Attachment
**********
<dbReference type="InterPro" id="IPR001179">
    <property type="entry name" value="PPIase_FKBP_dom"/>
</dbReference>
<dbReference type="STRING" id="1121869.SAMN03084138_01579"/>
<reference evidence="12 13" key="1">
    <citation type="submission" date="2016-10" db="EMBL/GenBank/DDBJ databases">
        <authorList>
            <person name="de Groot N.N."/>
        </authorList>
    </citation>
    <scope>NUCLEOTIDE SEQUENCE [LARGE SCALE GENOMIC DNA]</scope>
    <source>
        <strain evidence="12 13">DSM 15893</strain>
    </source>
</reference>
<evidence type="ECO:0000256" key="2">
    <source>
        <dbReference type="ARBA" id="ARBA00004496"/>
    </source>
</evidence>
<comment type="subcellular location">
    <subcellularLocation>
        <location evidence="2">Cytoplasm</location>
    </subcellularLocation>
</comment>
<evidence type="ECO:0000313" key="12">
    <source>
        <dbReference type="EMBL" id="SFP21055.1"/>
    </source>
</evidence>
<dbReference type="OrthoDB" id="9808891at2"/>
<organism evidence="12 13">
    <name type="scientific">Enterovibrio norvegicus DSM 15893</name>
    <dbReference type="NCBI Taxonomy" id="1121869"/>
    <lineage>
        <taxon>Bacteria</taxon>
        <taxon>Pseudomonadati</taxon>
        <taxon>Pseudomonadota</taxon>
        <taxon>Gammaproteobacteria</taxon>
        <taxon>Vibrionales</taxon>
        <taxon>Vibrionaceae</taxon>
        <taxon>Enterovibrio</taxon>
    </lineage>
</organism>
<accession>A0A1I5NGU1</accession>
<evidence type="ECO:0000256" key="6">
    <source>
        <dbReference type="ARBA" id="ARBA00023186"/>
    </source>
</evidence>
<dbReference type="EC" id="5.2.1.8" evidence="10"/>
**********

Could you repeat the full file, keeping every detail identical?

<dbReference type="InterPro" id="IPR001179">
    <property type="entry name" value="PPIase_FKBP_dom"/>
</dbReference>
<dbReference type="STRING" id="1121869.SAMN03084138_01579"/>
<reference evidence="12 13" key="1">
    <citation type="submission" date="2016-10" db="EMBL/GenBank/DDBJ databases">
        <authorList>
            <person name="de Groot N.N."/>
        </authorList>
    </citation>
    <scope>NUCLEOTIDE SEQUENCE [LARGE SCALE GENOMIC DNA]</scope>
    <source>
        <strain evidence="12 13">DSM 15893</strain>
    </source>
</reference>
<evidence type="ECO:0000256" key="2">
    <source>
        <dbReference type="ARBA" id="ARBA00004496"/>
    </source>
</evidence>
<comment type="subcellular location">
    <subcellularLocation>
        <location evidence="2">Cytoplasm</location>
    </subcellularLocation>
</comment>
<evidence type="ECO:0000313" key="12">
    <source>
        <dbReference type="EMBL" id="SFP21055.1"/>
    </source>
</evidence>
<dbReference type="OrthoDB" id="9808891at2"/>
<organism evidence="12 13">
    <name type="scientific">Enterovibrio norvegicus DSM 15893</name>
    <dbReference type="NCBI Taxonomy" id="1121869"/>
    <lineage>
        <taxon>Bacteria</taxon>
        <taxon>Pseudomonadati</taxon>
        <taxon>Pseudomonadota</taxon>
        <taxon>Gammaproteobacteria</taxon>
        <taxon>Vibrionales</taxon>
        <taxon>Vibrionaceae</taxon>
        <taxon>Enterovibrio</taxon>
    </lineage>
</organism>
<accession>A0A1I5NGU1</accession>
<evidence type="ECO:0000256" key="6">
    <source>
        <dbReference type="ARBA" id="ARBA00023186"/>
    </source>
</evidence>
<dbReference type="EC" id="5.2.1.8" evidence="10"/>